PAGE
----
How Nuclear Power Works


Nuclear Fission: The Heart of the Reactor

Despite all the cosmic energy that the word "nuclear" invokes, power plants that depend on atomic energy don't operate that differently from a typical coal-burning power plant. Both heat water into pressurized steam, which drives a turbine generator. The key difference between the two plants is the method of heating the water [source: Mnsu.edu].

While coal-powered plants burn fossil fuels, nuclear-powered plants depend on the heat that occurs during nuclear fission, when one atom splits into two and releases energy. Nuclear fission happens naturally every day. Uranium, for example, constantly undergoes spontaneous fission at a very slow rate. This is why the element emits radiation, and why it's a natural choice for the induced fission that nuclear power plants require [source: World-nuclear.org].

Uranium is a common element on Earth and has existed since the planet formed. While there are several varieties of uranium, uranium-235 (U-235) is the one most important to the production of both nuclear power and nuclear bombs.

U-235 decays naturally by alpha radiation: It throws off an alpha particle, or two neutrons and two protons bound together. It's also one of the few elements that can undergo induced fission. Fire a free neutron into a U-235 nucleus and the nucleus will absorb the neutron, become unstable and split immediately.

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The animation above shows a uranium-235 nucleus with a neutron approaching from the top. As soon as the nucleus captures the neutron, it splits into two lighter atoms and throws off two or three new neutrons (the number of ejected neutrons depends on how the U-235 atom splits). The process of capturing the neutron and splitting happens very quickly.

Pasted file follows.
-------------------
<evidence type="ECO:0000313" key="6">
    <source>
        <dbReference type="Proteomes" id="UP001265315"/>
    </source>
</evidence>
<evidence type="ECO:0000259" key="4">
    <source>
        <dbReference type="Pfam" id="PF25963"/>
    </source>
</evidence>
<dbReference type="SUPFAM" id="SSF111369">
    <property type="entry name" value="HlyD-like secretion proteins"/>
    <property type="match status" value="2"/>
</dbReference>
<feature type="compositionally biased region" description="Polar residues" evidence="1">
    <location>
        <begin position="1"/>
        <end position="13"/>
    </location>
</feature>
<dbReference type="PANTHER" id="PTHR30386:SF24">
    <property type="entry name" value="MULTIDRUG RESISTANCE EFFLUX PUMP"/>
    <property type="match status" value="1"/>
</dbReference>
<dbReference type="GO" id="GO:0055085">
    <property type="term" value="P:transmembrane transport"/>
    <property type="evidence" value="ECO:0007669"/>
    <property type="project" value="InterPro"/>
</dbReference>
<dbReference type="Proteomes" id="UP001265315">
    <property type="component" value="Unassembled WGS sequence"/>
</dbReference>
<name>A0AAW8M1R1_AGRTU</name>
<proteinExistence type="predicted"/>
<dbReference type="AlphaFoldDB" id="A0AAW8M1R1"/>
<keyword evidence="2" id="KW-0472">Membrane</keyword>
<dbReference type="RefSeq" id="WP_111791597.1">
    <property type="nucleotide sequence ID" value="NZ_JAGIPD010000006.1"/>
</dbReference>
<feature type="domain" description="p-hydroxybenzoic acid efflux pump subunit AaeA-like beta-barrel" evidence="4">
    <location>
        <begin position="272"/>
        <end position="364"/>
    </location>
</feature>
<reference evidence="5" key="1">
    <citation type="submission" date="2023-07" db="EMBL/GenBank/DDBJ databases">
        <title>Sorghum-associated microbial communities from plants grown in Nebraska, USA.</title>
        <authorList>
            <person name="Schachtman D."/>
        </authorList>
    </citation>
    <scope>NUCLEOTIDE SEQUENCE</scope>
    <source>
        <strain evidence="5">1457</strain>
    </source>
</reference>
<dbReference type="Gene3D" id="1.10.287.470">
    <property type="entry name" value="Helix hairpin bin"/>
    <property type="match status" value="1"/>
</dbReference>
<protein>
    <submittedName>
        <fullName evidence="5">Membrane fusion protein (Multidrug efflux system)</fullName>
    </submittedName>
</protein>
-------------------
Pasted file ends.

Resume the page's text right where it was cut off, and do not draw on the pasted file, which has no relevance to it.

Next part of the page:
The decay of a single U-235 atom releases approximately 200 MeV (million electron volts). That may not seem like much, but there are lots of uranium atoms in a pound (0.45 kilogram) of uranium [source: World-nuclear.org]

The splitting of an atom releases heat and gamma radiation, or radiation made of high-energy photons. The two atoms that result from the fission later release beta radiation (superfast electrons) and gamma radiation of their own, too [source: World-nuclear.org].

But for all of this to work, scientists have to first enrich a sample of uranium so that it contains 2 to 3 percent more U-235 [source: World-nuclear.org]. Three percent enrichment is sufficient for nuclear power plants, but weapons-grade uranium is composed of at least 90 percent U-235. The process of enriching uranium is done via a centrifuge after a gas has been created from the uranium. The force of the centrifuge separates the U-235 atoms from the U-238 atoms. At first, there is only a slight increase in the concentration of U-235 atoms, so the process has to be repeated several times in the centrifuge to increase the enrichment. Making weapons-grade uranium is very difficult and expensive, which is one reason so few countries have nuclear weapons. But these barriers are not insurmountable [source: Zielinski].

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